Now that GCC has been built (and optionally tested), you can install it with
cd objdir && make install
We strongly recommend to install into a target directory where there is no previous version of GCC present. Also, the GNAT runtime should not be stripped, as this would break certain features of the debugger that depend on this debugging information (catching Ada exceptions for instance).
That step completes the installation of GCC; user level binaries can be found in prefix/bin where prefix is the value you specified with the --prefix to configure (or /usr/local by default). (If you specified --bindir, that directory will be used instead; otherwise, if you specified --exec-prefix, exec-prefix/bin will be used.) Headers for the C++ library are installed in prefix/include; libraries in libdir (normally prefix/lib); internal parts of the compiler in libdir/gcc and libexecdir/gcc; documentation in info format in infodir (normally prefix/info).
When installing cross-compilers, GCC’s executables are not only installed into bindir, that is, exec-prefix/bin, but additionally into exec-prefix/target-alias/bin, if that directory exists. Typically, such tooldirs hold target-specific binutils, including assembler and linker.
Installation into a temporary staging area or into a
jail can be achieved with the command
make DESTDIR=path-to-rootdir install
where path-to-rootdir is the absolute path of
a directory relative to which all installation paths will be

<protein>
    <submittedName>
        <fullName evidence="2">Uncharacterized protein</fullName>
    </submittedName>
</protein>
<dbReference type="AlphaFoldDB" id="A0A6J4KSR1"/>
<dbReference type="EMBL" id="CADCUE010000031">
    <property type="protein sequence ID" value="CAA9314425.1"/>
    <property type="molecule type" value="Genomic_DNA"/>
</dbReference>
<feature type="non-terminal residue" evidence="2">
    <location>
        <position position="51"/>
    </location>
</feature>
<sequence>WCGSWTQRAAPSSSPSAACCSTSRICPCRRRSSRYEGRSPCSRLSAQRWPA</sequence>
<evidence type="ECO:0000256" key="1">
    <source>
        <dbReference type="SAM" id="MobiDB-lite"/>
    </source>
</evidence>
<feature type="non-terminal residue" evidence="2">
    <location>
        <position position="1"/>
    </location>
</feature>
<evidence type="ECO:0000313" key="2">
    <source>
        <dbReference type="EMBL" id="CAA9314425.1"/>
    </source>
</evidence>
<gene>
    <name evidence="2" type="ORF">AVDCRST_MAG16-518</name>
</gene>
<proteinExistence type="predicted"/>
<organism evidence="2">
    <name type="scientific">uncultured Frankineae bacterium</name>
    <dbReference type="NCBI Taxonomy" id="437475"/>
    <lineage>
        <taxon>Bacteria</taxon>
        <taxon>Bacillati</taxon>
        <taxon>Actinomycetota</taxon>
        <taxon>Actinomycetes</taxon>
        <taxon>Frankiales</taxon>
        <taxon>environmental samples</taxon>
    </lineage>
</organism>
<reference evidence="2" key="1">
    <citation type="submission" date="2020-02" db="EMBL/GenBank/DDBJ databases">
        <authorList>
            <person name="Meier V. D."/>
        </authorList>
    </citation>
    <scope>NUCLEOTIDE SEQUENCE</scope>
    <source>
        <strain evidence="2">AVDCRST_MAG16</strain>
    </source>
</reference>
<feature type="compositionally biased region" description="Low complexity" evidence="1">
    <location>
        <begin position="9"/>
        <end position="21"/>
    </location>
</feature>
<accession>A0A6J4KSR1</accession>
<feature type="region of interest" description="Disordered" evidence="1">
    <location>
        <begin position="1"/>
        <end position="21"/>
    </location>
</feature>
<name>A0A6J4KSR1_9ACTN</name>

interpreted. Note that the directory specified by
need not exist yet; it will be created if necessary.
There is a subtle point with tooldirs and
If you relocate a cross-compiler installation with
e.g. ‘DESTDIR=rootdir’, then the directory
be filled with duplicated GCC executables only if it already exists,
it will not be created otherwise. This is regarded as a feature,
not as a bug, because it gives slightly more control to the packagers
You can install stripped programs and libraries with
If you are bootstrapping a released version of GCC then please quickly review the build status page for your release, available from http://gcc.gnu.org/buildstat.html. If your system is not listed for the version of GCC that you built, send a note to email@example.com indicating that you successfully built and installed GCC. Include the following information:
gcc. This tells us which version of GCC you built and the options you passed to configure.
For other systems, you can include similar information if you think it is relevant.
We’d also like to know if the host/target specific installation notes didn’t include your host/target information or if that information is incomplete or out of date. Send a note to firstname.lastname@example.org detailing how the information should be changed.
If you find a bug, please report it following the bug reporting guidelines.
If you want to print the GCC manuals, do ‘cd objdir; make
dvi’. You will need to have
texi2dvi (version at least 4.7)
and TeX installed. This creates a number of .dvi files in
subdirectories of objdir; these may be converted for
printing with programs such as
dvips. Alternately, by using
‘make pdf’ in place of ‘make dvi’, you can create documentation
in the form of .pdf files; this requires
is included with Texinfo version 4.8 and later. You can also
buy printed manuals from the
Free Software Foundation, though such manuals may not be for the most
recent version of GCC.
If you would like to generate online HTML documentation, do ‘cd objdir; make html’ and HTML will be generated for the gcc manuals in objdir/gcc/HTML.
Return to the GCC Installation page
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